Many 401(k) holders are very happy to have a retirement plan—and they should be. The 401(k) is the most common employer-sponsored retirement plan that exists today and one of its many benefits is that employers match a certain percentage of the contribution made by the employee. It’s no surprise that a common piece of advice is to contribute at least the percentage of your income matched by your employer.
But a lot of people don’t know that they can give their 401(k) retirement plan a truly significant boost by doing one simple thing: raising their 401(k) contribution rate.
This may seem like obvious advice, but most Millennials (particularly Americans in their 20s) contribute, on average, less than 10% of their income. Surprisingly, older demographics aren’t doing much better: those in their 60s only contribute slightly over 10%.
The impact of raising your 401(k) contribution rate
Increasing your contribution rate can have a profound impact on the performance of your account in the long run. It can be difficult to grasp just how much of a difference increasing your rate can make, which may explain why so many Americans never adjust their contribution rate.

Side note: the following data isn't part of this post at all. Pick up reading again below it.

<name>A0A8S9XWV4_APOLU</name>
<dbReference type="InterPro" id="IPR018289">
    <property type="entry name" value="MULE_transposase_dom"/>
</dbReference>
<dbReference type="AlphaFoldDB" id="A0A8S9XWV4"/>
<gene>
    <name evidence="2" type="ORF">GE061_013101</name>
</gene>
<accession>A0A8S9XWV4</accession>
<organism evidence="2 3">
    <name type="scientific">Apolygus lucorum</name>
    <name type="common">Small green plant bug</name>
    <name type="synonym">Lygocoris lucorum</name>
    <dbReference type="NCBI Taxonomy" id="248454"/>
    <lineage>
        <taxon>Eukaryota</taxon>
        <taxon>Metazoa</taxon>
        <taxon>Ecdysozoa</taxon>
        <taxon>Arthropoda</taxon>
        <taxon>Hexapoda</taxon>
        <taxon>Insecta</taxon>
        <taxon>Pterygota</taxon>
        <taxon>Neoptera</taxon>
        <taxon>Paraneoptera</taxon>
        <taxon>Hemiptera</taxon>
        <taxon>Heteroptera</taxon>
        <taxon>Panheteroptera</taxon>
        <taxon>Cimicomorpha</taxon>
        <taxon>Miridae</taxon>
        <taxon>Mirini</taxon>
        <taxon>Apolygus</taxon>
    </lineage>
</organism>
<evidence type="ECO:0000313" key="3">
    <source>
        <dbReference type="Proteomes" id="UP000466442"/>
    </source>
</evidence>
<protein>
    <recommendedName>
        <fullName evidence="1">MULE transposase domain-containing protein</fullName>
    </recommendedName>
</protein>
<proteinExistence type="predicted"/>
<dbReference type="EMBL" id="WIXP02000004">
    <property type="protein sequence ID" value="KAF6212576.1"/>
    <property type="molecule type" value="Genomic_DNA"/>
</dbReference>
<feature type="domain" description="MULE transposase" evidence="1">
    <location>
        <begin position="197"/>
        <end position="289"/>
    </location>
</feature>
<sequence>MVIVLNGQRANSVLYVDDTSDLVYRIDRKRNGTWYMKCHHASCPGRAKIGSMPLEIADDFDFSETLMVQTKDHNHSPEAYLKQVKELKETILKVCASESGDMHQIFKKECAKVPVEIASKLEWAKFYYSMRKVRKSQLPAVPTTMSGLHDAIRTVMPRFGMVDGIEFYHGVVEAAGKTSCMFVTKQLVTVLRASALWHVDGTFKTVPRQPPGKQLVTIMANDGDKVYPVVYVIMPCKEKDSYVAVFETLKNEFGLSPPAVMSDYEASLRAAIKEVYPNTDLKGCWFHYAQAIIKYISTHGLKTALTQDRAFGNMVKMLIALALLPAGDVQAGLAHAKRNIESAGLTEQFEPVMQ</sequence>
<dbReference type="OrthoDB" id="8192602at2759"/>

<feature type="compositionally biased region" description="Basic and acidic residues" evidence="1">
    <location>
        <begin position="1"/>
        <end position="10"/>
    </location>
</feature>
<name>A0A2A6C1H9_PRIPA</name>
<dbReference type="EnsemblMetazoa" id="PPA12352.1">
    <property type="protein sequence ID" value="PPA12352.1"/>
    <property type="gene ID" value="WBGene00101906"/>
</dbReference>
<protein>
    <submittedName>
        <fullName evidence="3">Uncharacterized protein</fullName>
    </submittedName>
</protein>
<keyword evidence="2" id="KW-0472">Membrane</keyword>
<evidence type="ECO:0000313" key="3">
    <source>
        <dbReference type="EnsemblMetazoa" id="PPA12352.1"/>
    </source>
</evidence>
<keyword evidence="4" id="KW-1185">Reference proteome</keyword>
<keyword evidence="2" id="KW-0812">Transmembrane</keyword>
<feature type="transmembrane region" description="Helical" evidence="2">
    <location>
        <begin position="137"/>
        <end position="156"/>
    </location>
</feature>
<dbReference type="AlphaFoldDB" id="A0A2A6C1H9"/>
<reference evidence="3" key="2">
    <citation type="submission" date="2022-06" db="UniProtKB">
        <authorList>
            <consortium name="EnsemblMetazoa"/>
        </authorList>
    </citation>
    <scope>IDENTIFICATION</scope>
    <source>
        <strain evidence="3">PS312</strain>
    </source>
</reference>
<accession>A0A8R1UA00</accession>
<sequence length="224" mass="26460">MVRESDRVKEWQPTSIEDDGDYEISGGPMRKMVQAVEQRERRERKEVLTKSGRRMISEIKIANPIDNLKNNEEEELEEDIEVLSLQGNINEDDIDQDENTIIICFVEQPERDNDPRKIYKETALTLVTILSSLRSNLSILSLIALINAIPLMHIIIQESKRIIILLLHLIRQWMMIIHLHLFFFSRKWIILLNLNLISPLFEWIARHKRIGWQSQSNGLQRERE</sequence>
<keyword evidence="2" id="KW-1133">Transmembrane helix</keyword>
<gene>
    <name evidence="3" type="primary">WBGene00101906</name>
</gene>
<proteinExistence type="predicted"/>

Let’s take as an example of a 25 year old with a salary of $50,000 (without taking raises into account), an annual rate of return of 7%, and a 100% employer match up to 4%:
- Contributing 5% yields only $932,069 after 40 years
- Contributing 15% yields more than twice that amount at $1,967,709 after 40 years
But that’s not all. Not increasing your 401(k) rate just doesn’t keep it real. Why? Let’s talk about a few things.
Take inflation into account
Inflation is inevitable and it applies to both the economy as a whole and individual finances. As time goes on, the cost of living increases, but often times financial growth does not. Increasing your 401(k) rate fills the huge gap inflation creates between money and affordability over several decades.
Remember that the amount of money you think would be enough to live on for 20 or 30 years today will not be the same amount required in another 40 years.
A good rule of thumb is to increase your rate every time you get a raise; better yet, steadily increase your rate every year regardless. Adjust your life to your savings, not the other way around.
Offset hidden fees
Many 401(k) plans have hidden fees that burden your saving ability. Employers are typically the ones who choose the plan provider and there is little employees can do about it. Most employees don’t pay attention to or understand where these fees come from or how they work. They’re usually found on the 12B1 column on the fee-disclosure section of the 401(k) plan.
This is how providers take their bite of the pie—and sometimes they can be a little hungry. So it’s important that you find out how much you’re paying in fees so that you can incorporate it into your retirement plan and not end up with an unexpectedly low balance.
Those who can contribute $500 from their 20s will become part of the 401(k) Millionaire club. But whether your monthly rate is above or below $500, one thing is for sure: contribution increases maximize savings and keep your 401(k) in touch with the reality of economic fluctuations, inflation, and cost of living.